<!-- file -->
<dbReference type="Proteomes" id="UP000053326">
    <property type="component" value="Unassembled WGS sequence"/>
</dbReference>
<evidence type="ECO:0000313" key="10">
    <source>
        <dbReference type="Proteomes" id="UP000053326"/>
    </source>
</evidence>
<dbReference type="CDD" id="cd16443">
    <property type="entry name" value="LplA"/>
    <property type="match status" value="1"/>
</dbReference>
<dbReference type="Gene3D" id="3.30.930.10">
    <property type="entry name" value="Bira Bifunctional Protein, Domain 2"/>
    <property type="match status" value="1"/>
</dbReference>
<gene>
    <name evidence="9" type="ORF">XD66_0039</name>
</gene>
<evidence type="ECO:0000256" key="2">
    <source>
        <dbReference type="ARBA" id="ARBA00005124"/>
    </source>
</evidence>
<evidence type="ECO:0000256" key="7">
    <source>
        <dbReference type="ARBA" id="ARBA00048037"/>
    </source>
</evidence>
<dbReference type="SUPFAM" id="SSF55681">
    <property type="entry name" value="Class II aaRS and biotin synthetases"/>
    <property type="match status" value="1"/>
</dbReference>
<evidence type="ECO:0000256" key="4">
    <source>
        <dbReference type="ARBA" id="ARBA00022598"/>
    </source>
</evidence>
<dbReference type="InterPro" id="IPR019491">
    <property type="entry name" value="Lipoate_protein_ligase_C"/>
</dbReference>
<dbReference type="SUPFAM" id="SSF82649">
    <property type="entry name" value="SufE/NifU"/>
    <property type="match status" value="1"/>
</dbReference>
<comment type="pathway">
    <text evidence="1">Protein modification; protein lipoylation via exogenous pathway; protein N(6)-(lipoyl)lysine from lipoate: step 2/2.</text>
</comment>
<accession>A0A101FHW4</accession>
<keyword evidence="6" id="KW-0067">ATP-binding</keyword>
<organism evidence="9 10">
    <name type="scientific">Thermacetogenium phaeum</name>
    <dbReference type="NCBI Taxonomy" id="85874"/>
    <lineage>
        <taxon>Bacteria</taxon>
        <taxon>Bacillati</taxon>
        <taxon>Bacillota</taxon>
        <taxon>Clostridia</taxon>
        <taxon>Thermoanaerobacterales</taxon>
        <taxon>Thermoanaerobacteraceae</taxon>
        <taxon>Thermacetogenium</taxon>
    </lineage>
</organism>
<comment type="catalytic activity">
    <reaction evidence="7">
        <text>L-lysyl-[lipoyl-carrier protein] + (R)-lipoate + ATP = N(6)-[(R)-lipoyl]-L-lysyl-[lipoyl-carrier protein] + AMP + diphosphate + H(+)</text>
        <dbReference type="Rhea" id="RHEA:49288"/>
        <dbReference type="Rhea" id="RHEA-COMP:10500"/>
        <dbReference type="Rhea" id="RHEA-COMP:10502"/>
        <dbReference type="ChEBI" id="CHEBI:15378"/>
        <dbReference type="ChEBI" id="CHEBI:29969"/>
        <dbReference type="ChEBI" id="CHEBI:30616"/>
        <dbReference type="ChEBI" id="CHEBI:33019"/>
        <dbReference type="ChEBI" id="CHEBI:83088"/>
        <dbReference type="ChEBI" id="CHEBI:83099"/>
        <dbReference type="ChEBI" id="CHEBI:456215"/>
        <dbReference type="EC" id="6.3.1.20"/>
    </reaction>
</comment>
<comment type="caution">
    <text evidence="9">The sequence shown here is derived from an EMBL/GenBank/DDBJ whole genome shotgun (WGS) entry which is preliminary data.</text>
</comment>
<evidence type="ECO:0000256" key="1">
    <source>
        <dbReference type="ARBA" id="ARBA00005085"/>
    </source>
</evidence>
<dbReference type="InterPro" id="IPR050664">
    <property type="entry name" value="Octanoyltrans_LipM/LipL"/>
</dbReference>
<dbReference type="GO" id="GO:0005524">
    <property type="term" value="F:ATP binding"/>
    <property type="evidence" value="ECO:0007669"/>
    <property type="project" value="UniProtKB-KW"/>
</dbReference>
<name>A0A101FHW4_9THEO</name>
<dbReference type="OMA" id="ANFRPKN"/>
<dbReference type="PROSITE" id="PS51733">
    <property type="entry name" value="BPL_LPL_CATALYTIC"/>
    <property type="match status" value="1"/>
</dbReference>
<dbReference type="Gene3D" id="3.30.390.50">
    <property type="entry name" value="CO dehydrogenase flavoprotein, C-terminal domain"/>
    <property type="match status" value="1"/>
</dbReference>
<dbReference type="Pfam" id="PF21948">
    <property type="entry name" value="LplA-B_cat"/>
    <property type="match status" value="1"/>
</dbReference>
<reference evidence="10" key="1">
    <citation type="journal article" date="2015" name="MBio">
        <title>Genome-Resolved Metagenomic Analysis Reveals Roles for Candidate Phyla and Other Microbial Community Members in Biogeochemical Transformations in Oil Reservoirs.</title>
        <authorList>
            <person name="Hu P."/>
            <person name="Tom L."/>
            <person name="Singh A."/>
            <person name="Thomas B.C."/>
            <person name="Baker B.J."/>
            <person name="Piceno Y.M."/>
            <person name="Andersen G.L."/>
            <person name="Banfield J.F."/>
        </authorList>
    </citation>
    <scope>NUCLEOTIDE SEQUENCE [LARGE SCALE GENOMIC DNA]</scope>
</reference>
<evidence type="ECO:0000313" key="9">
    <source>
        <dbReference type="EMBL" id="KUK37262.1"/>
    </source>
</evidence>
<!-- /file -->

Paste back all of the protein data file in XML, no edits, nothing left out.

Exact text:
<dbReference type="Proteomes" id="UP000053326">
    <property type="component" value="Unassembled WGS sequence"/>
</dbReference>
<evidence type="ECO:0000313" key="10">
    <source>
        <dbReference type="Proteomes" id="UP000053326"/>
    </source>
</evidence>
<dbReference type="CDD" id="cd16443">
    <property type="entry name" value="LplA"/>
    <property type="match status" value="1"/>
</dbReference>
<dbReference type="Gene3D" id="3.30.930.10">
    <property type="entry name" value="Bira Bifunctional Protein, Domain 2"/>
    <property type="match status" value="1"/>
</dbReference>
<gene>
    <name evidence="9" type="ORF">XD66_0039</name>
</gene>
<evidence type="ECO:0000256" key="2">
    <source>
        <dbReference type="ARBA" id="ARBA00005124"/>
    </source>
</evidence>
<evidence type="ECO:0000256" key="7">
    <source>
        <dbReference type="ARBA" id="ARBA00048037"/>
    </source>
</evidence>
<dbReference type="SUPFAM" id="SSF55681">
    <property type="entry name" value="Class II aaRS and biotin synthetases"/>
    <property type="match status" value="1"/>
</dbReference>
<evidence type="ECO:0000256" key="4">
    <source>
        <dbReference type="ARBA" id="ARBA00022598"/>
    </source>
</evidence>
<dbReference type="InterPro" id="IPR019491">
    <property type="entry name" value="Lipoate_protein_ligase_C"/>
</dbReference>
<dbReference type="SUPFAM" id="SSF82649">
    <property type="entry name" value="SufE/NifU"/>
    <property type="match status" value="1"/>
</dbReference>
<comment type="pathway">
    <text evidence="1">Protein modification; protein lipoylation via exogenous pathway; protein N(6)-(lipoyl)lysine from lipoate: step 2/2.</text>
</comment>
<accession>A0A101FHW4</accession>
<keyword evidence="6" id="KW-0067">ATP-binding</keyword>
<organism evidence="9 10">
    <name type="scientific">Thermacetogenium phaeum</name>
    <dbReference type="NCBI Taxonomy" id="85874"/>
    <lineage>
        <taxon>Bacteria</taxon>
        <taxon>Bacillati</taxon>
        <taxon>Bacillota</taxon>
        <taxon>Clostridia</taxon>
        <taxon>Thermoanaerobacterales</taxon>
        <taxon>Thermoanaerobacteraceae</taxon>
        <taxon>Thermacetogenium</taxon>
    </lineage>
</organism>
<comment type="catalytic activity">
    <reaction evidence="7">
        <text>L-lysyl-[lipoyl-carrier protein] + (R)-lipoate + ATP = N(6)-[(R)-lipoyl]-L-lysyl-[lipoyl-carrier protein] + AMP + diphosphate + H(+)</text>
        <dbReference type="Rhea" id="RHEA:49288"/>
        <dbReference type="Rhea" id="RHEA-COMP:10500"/>
        <dbReference type="Rhea" id="RHEA-COMP:10502"/>
        <dbReference type="ChEBI" id="CHEBI:15378"/>
        <dbReference type="ChEBI" id="CHEBI:29969"/>
        <dbReference type="ChEBI" id="CHEBI:30616"/>
        <dbReference type="ChEBI" id="CHEBI:33019"/>
        <dbReference type="ChEBI" id="CHEBI:83088"/>
        <dbReference type="ChEBI" id="CHEBI:83099"/>
        <dbReference type="ChEBI" id="CHEBI:456215"/>
        <dbReference type="EC" id="6.3.1.20"/>
    </reaction>
</comment>
<comment type="caution">
    <text evidence="9">The sequence shown here is derived from an EMBL/GenBank/DDBJ whole genome shotgun (WGS) entry which is preliminary data.</text>
</comment>
<evidence type="ECO:0000256" key="1">
    <source>
        <dbReference type="ARBA" id="ARBA00005085"/>
    </source>
</evidence>
<dbReference type="InterPro" id="IPR050664">
    <property type="entry name" value="Octanoyltrans_LipM/LipL"/>
</dbReference>
<dbReference type="GO" id="GO:0005524">
    <property type="term" value="F:ATP binding"/>
    <property type="evidence" value="ECO:0007669"/>
    <property type="project" value="UniProtKB-KW"/>
</dbReference>
<name>A0A101FHW4_9THEO</name>
<dbReference type="OMA" id="ANFRPKN"/>
<dbReference type="PROSITE" id="PS51733">
    <property type="entry name" value="BPL_LPL_CATALYTIC"/>
    <property type="match status" value="1"/>
</dbReference>
<dbReference type="Gene3D" id="3.30.390.50">
    <property type="entry name" value="CO dehydrogenase flavoprotein, C-terminal domain"/>
    <property type="match status" value="1"/>
</dbReference>
<dbReference type="Pfam" id="PF21948">
    <property type="entry name" value="LplA-B_cat"/>
    <property type="match status" value="1"/>
</dbReference>
<reference evidence="10" key="1">
    <citation type="journal article" date="2015" name="MBio">
        <title>Genome-Resolved Metagenomic Analysis Reveals Roles for Candidate Phyla and Other Microbial Community Members in Biogeochemical Transformations in Oil Reservoirs.</title>
        <authorList>
            <person name="Hu P."/>
            <person name="Tom L."/>
            <person name="Singh A."/>
            <person name="Thomas B.C."/>
            <person name="Baker B.J."/>
            <person name="Piceno Y.M."/>
            <person name="Andersen G.L."/>
            <person name="Banfield J.F."/>
        </authorList>
    </citation>
    <scope>NUCLEOTIDE SEQUENCE [LARGE SCALE GENOMIC DNA]</scope>
</reference>
<evidence type="ECO:0000313" key="9">
    <source>
        <dbReference type="EMBL" id="KUK37262.1"/>
    </source>
</evidence>